Seine that we went to as a group. We had such an incredible time while we floated up and down the river to the music of a talented live singer while tasting delicious food we had never tried before. I had escargot, sea bass, and even tried duck liver. We saw some of the chapels and museums we had seen throughout the past few days from the river as the sun slowly set and as little twinkle lights turned on throughout the boat. As we were pulling up to dock at the very end of the cruise, we ended up near the Eiffel Tower just as it began to sparkle. The last time we would see it since most of us were leaving to return home. It was bittersweet to see it as our night and trip ended. Despite that, seeing the Eiffel Tower was a wonderful way to end off an enjoyable and relaxing cruise.
Each visit to the tower was awe-inspiring and moving. I have heard stories for years about this beautiful tower, and I am grateful to have been able to see it for myself.
As before-mentioned, I don’t speak French.
This was one of the worries I had about going to Paris when I was first told about the study abroad. I learned a few phrases in the time I had and practiced a few times with my brother and one of the girls on the trip with us who spoke French. She was kind enough to help me and some of the other students with phrases and pronunciation.
When I was in high school and even my first year of college, I learned Spanish. When
attempting to use the French phrases, my mind tried to give me the Spanish words first which one morning ended up being a funny story.
“Bonjour. Pouvez-vous me dire quel est votre numéro de chambre?”
One of my first mornings in Paris, I could only stare blankly at the smiling hotel worker
who was attempting to talk to me. I stood with a cup in hand, waiting for my turn to get a glass of water with my breakfast. As he spoke to me in French, I scrambled around inside my mind for the right words to convey to him that I had no idea what he was saying.
Before I could say anything though, the man’s eyes lit up with understanding at my
expression. “Oh, English?” he asked with a slight accent.
“Sí.” My eyes widened. “I mean yes.”
I nearly face-palmed. Instead of giving me the French word for “yes” which is “oui,” my
mind gave me the Spanish word.
Luckily, the worker only inclined his head. “Yo hablo español también si tú prefieres.”
Spanish. To my utter surprise, he was speaking Spanish to me and was willing to speak to me in Spanish if that was what I preferred. I didn’t know how to tell him I had meant to say oui and eventually told him that I spoke Spanish which was how I ended up having a conversation in Spanish in France. He asked me for my room number which had been his original question, and then, he went on his way.
My next attempts at the actual language of France went better. The first full day in France, I was in a smaller group while we were exploring. We stood outside of a bakery for a few minutes while mustering up the courage and remembering our French to buy
some food. It only got better from there. I was able to order food and treats in French whenever I was hungry for the rest of our time there even if it wasn’t perfect and
even if I messed up.
Even despite my lack of French speaking skills, I was proud of myself for trying to speak
the language and embraced my mess-ups. At the very least, they are fun stories to laugh about now.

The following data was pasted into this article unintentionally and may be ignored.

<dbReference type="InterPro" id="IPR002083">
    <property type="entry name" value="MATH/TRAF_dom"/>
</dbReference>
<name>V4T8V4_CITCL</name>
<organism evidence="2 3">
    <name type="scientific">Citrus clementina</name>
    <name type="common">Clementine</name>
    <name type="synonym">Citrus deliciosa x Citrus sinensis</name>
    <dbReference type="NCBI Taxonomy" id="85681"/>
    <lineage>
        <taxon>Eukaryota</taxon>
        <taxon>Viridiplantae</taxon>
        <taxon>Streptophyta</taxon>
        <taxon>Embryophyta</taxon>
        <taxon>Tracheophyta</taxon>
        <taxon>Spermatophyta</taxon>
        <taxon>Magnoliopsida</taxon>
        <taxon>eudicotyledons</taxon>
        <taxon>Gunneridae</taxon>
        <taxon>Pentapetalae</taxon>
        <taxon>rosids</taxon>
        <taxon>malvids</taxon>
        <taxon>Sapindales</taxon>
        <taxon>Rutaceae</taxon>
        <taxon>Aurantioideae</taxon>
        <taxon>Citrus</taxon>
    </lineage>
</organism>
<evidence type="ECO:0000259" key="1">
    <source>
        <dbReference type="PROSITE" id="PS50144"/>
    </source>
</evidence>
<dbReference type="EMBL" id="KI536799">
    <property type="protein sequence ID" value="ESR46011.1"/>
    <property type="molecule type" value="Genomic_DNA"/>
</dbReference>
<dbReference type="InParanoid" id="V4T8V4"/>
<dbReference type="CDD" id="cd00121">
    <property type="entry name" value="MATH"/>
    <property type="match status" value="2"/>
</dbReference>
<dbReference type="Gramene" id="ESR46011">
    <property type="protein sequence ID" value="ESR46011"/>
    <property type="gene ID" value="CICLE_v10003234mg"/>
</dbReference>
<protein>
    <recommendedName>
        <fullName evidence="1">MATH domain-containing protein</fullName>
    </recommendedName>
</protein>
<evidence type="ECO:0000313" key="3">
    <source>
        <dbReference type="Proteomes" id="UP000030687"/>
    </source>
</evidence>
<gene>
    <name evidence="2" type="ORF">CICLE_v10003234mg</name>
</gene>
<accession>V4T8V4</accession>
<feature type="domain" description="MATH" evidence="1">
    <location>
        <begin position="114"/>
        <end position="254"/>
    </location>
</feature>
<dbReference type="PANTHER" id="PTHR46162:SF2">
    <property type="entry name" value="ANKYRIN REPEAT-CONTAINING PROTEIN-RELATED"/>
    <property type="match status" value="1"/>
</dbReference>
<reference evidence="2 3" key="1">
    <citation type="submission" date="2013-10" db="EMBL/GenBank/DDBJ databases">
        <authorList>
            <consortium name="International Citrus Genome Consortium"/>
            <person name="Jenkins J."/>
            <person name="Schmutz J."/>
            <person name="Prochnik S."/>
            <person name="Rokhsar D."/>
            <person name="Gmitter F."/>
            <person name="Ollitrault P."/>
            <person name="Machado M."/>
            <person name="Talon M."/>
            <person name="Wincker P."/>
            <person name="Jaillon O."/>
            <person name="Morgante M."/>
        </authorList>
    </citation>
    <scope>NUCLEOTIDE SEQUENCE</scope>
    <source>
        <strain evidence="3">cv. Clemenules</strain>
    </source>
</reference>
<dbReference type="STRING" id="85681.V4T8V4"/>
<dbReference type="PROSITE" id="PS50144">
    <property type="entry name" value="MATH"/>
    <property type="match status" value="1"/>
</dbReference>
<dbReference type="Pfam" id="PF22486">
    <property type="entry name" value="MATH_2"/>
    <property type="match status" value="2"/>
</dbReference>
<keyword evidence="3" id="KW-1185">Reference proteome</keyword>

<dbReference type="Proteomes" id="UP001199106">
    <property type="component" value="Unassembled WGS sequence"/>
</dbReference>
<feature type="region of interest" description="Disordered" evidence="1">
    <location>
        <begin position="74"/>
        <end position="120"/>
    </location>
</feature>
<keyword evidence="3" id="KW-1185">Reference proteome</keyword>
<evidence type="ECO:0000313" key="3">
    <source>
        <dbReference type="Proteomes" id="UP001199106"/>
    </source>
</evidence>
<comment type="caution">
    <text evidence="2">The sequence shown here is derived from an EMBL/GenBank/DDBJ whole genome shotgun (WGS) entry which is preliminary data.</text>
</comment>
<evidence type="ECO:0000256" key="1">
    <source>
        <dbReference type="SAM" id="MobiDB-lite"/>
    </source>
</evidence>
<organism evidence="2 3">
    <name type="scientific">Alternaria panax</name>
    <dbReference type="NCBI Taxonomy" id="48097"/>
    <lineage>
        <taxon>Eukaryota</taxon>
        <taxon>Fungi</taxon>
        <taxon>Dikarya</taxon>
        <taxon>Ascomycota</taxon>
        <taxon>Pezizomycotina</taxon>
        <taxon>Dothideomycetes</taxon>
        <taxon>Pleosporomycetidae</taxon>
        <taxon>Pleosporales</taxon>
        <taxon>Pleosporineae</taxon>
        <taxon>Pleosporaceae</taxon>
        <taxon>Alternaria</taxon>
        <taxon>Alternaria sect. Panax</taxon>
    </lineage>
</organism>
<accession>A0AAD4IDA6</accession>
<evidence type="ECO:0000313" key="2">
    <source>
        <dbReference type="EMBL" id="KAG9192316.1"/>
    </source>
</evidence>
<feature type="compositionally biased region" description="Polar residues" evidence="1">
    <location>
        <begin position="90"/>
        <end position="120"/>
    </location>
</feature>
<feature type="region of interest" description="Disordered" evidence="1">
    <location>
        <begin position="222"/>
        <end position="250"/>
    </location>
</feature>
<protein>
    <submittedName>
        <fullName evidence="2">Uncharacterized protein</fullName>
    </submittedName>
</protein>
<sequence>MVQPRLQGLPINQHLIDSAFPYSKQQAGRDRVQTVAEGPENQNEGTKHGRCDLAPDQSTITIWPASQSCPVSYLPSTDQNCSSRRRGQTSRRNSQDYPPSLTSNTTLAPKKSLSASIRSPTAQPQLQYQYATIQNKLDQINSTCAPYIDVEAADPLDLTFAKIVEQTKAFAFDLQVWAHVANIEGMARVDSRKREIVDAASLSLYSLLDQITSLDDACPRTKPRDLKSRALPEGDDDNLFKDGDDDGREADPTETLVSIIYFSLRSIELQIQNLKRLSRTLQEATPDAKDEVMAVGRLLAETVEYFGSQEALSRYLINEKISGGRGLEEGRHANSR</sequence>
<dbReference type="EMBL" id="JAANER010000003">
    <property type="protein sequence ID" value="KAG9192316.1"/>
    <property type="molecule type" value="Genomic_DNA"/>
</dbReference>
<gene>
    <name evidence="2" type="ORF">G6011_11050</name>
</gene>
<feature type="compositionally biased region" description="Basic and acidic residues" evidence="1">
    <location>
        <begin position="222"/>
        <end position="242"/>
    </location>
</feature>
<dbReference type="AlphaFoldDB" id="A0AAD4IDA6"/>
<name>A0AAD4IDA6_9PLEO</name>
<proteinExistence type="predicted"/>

Pillars of Meaning
At most of the places we went to, we were tasked to think about how each place could
relate to one of the four pillars of meaning learned about specifically for this study abroad.
Belonging, purpose, storytelling, and transcendence. Each of the four pillars can help us to find meaning in the experiences of life. We could have a more meaningful experience by finding a sense of belonging at places like St. Paul’s Cathedral and the Chartres Cathedral. We can find purpose in our lives by looking at what people have left behind in history at the Louvre and figuring out what we are going to leave behind. Going to see Julius Caesar and The Mousetrap teaches us to tell our stories by focusing on the essential moments in our lives and seeing how those moments have helped us to become better. The moments of transcendence that we find our lives like being able to see the Water Lilies at the Musée de l’Orangerie gives us the time to be free from worries and to connect with the world around us.
Taking the time to pay attention to how each place connects to a pillar of meaning allowed me to find more meaning in the world around me. I felt like I belonged, like I had purpose. I could tell my story and have moments of transcendence. I found meaning on this amazing trip to Europe.
I wish the trip had been longer, but I am truly grateful for my time in Europe.
The adventures and experiences of this trip could easily take up twenty more pages. I
wanted to focus on the experiences that meant the most to me even if all of them meant something to me.
It was a trip of firsts. I flew internationally by myself for the first time and gained new
skills on how to travel more efficiently. It was my first time to Europe where I was able to go to
two different countries and experience the unique cultures and histories of each place. It was my first study abroad, and even though it was short, I learned more about finding meaning and learned that I can do things I didn’t think I could. I can fly internationally, I can navigate the
underground, I can convey what I want in a language I don’t speak. I started this trip barely knowing the names of the people in the group and came home with new friends.
It is bittersweet to look back over the trip and to remember
everywhere we had seen and what we had been able to do. I will remember
this trip for years to come and am already looking forward to my next trip
As the plane took off from the airport to take us home, one thought ran through my mind
over and over again as I watched Paris disappear.
“This was an unforgettable trip.”